The U.S. debt crisis is increasingly being felt in the markets. Interest rates, stock prices and other securities move conditioned by the risk that the Treasury will not be able to meet all its obligations at the beginning of June. The doubts are transferred to the rating agencies. In the twin crisis of 2011, Standard & Poor's withdrew the maximum credit rating from the United States. Now it is Fitch, another of the big three, which has put the top rating under review, as announced on Wednesday.
The negotiations are still not finished and the countdown is moving forward. No one knows for sure when the United States might run out of money to pay all the bills. Yellen has communicated in a letter to Congress that it is highly likely that this will happen in early June and "potentially as early as June 1," although leaving the door open for the so-called date X (when the Treasury exhausts its treasury position and its ability to adopt extraordinary measures without incurring new debt) to come later.
This Wednesday Yellen has indicated that if that moment came it would not be easy to prioritize some expenses and bills over others, because the system is not designed for it. Analysts believe that the most damaging thing for the economy would be to stop paying any interest payments or maturing public debt, but Yellen can maneuver and avoid it. That is, you can exceed date X, breach some obligations and not default on debt issues.
In any case, as the date approaches, the risks increase. This Wednesday Kevin McCarthy, speaker of the House of Representatives, has been convinced that there will be an agreement, but at the same time he has blamed President Joe Biden, for the possibility that there will not be.
In this context, Fitch Ratings has placed the "AAA" credit rating of the United States on negative watch. The decision, as explained by the agency in a statement, reflects the increase in political partisanship that is preventing reaching a resolution to raise or suspend the debt limit despite the proximity of date X. Fitch is still waiting for a resolution on the debt limit before that date. However, it considers that the risks have increased that this will not be the case and, as a result, that the Government may start to default on some of its obligations.
"Tensions around the debt ceiling, the failure of the U.S. authorities to meaningfully address medium-term fiscal challenges, which will lead to widening budget deficits and a rising debt burden, point to downside risks to U.S. creditworthiness." explains the agency in a statement.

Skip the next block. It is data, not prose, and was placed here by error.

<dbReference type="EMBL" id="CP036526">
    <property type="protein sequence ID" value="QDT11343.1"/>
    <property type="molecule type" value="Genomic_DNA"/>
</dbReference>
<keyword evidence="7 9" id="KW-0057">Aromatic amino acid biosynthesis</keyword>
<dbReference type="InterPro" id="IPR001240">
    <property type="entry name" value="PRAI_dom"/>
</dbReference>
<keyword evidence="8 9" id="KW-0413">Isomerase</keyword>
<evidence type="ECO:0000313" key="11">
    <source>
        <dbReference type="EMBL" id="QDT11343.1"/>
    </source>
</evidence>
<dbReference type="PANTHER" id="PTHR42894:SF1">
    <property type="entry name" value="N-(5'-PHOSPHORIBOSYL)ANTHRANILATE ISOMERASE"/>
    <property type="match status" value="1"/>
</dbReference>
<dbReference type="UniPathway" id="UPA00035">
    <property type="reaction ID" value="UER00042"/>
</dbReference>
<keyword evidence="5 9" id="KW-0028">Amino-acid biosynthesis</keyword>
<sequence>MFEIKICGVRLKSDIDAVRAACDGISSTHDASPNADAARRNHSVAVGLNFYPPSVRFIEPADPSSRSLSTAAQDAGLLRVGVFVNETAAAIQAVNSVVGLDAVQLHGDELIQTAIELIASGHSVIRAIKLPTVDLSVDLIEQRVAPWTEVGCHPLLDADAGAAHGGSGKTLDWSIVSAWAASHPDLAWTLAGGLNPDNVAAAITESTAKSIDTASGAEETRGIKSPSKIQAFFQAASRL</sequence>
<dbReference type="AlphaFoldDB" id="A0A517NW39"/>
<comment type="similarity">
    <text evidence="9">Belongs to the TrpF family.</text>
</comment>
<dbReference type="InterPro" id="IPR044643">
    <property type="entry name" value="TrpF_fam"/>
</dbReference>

The United States reached its debt limit of 31.381 trillion dollars on January 19. The Treasury began to take extraordinary measures to avoid exceeding the ceiling, but the margin is exhausted. The Treasury's cash balance reached $76.500 billion on May 23 and major payments are due on June 1 and 2, the first high-risk dates.
Prioritizing payments to debt securities over other bills would prevent a default in financial terms, but does not seem appropriate for an AAA rating. Similarly, avoiding default by unconventional means such as minting a trillion-dollar coin or invoking the 14th amendment is unlikely to be consistent with the top rating and could also be subject to legal challenges, Fitch explains.
"We believe that default on full and on-time payments on debt securities is less likely than reaching date X and is a very low probability event." Such non-compliance would lead to downgrading the rating to Restricted Default (RD). The affected debt securities would be downgraded to D, default, default. In addition, other long-term debt securities maturing within 30 days would likely be downgraded to CCC, and short-term Treasury bills maturing within 30 days would likely be downgraded to C, junk bond ratings.
Other debt securities maturing more than 30 days would likely be downgraded to the post-default rating and Fitch is targeting a possible AA- rating, three notches below the maximum. "Fitch would expect any debt default to be relatively brief. However, a longer default scenario could have more serious implications for the country's rating following the default."
In 2011, with Barack Obama as president, a parliamentary agreement with spending cuts saved the United States from default, with 72 hours left before the money ran out. Along the way, Obama left himself political credit and the rating agency Standard & Poor's stripped the Treasury of its AAA rating. In the midst of the European debt crisis, there were shocks in the markets and damage to the economy. In 2013, Obama refused to negotiate, and Congress ended up raising the debt ceiling without conditions.
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